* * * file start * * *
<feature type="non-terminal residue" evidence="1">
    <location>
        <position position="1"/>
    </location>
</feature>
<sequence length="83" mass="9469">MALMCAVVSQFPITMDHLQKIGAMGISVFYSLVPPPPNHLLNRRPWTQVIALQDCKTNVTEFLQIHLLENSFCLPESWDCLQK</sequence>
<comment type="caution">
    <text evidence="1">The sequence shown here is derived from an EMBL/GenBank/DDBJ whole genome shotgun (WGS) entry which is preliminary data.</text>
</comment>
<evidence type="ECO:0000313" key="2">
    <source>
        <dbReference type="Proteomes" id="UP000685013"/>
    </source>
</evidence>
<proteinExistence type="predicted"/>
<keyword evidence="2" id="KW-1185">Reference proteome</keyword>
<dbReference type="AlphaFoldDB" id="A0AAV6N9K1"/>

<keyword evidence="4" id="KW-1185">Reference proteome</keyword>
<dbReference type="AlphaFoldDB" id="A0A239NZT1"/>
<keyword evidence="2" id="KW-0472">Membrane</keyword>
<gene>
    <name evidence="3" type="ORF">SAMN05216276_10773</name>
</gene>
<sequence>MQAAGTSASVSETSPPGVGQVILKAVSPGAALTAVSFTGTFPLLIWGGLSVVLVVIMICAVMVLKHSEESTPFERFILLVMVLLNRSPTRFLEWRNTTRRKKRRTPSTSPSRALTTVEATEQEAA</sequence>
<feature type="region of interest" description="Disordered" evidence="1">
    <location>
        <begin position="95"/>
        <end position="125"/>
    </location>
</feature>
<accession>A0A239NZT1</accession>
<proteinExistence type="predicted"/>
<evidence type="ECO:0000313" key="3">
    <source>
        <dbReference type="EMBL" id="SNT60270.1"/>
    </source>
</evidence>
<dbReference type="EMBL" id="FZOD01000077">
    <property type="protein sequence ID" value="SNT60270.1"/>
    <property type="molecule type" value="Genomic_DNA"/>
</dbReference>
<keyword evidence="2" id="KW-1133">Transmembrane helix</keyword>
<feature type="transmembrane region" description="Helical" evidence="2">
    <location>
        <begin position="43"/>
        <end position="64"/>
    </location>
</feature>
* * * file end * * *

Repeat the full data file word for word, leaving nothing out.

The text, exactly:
<feature type="non-terminal residue" evidence="1">
    <location>
        <position position="1"/>
    </location>
</feature>
<sequence length="83" mass="9469">MALMCAVVSQFPITMDHLQKIGAMGISVFYSLVPPPPNHLLNRRPWTQVIALQDCKTNVTEFLQIHLLENSFCLPESWDCLQK</sequence>
<comment type="caution">
    <text evidence="1">The sequence shown here is derived from an EMBL/GenBank/DDBJ whole genome shotgun (WGS) entry which is preliminary data.</text>
</comment>
<evidence type="ECO:0000313" key="2">
    <source>
        <dbReference type="Proteomes" id="UP000685013"/>
    </source>
</evidence>
<proteinExistence type="predicted"/>
<keyword evidence="2" id="KW-1185">Reference proteome</keyword>
<dbReference type="AlphaFoldDB" id="A0AAV6N9K1"/>

<keyword evidence="4" id="KW-1185">Reference proteome</keyword>
<dbReference type="AlphaFoldDB" id="A0A239NZT1"/>
<keyword evidence="2" id="KW-0472">Membrane</keyword>
<gene>
    <name evidence="3" type="ORF">SAMN05216276_10773</name>
</gene>
<sequence>MQAAGTSASVSETSPPGVGQVILKAVSPGAALTAVSFTGTFPLLIWGGLSVVLVVIMICAVMVLKHSEESTPFERFILLVMVLLNRSPTRFLEWRNTTRRKKRRTPSTSPSRALTTVEATEQEAA</sequence>
<feature type="region of interest" description="Disordered" evidence="1">
    <location>
        <begin position="95"/>
        <end position="125"/>
    </location>
</feature>
<accession>A0A239NZT1</accession>
<proteinExistence type="predicted"/>
<evidence type="ECO:0000313" key="3">
    <source>
        <dbReference type="EMBL" id="SNT60270.1"/>
    </source>
</evidence>
<dbReference type="EMBL" id="FZOD01000077">
    <property type="protein sequence ID" value="SNT60270.1"/>
    <property type="molecule type" value="Genomic_DNA"/>
</dbReference>
<keyword evidence="2" id="KW-1133">Transmembrane helix</keyword>
<feature type="transmembrane region" description="Helical" evidence="2">
    <location>
        <begin position="43"/>
        <end position="64"/>
    </location>
</feature>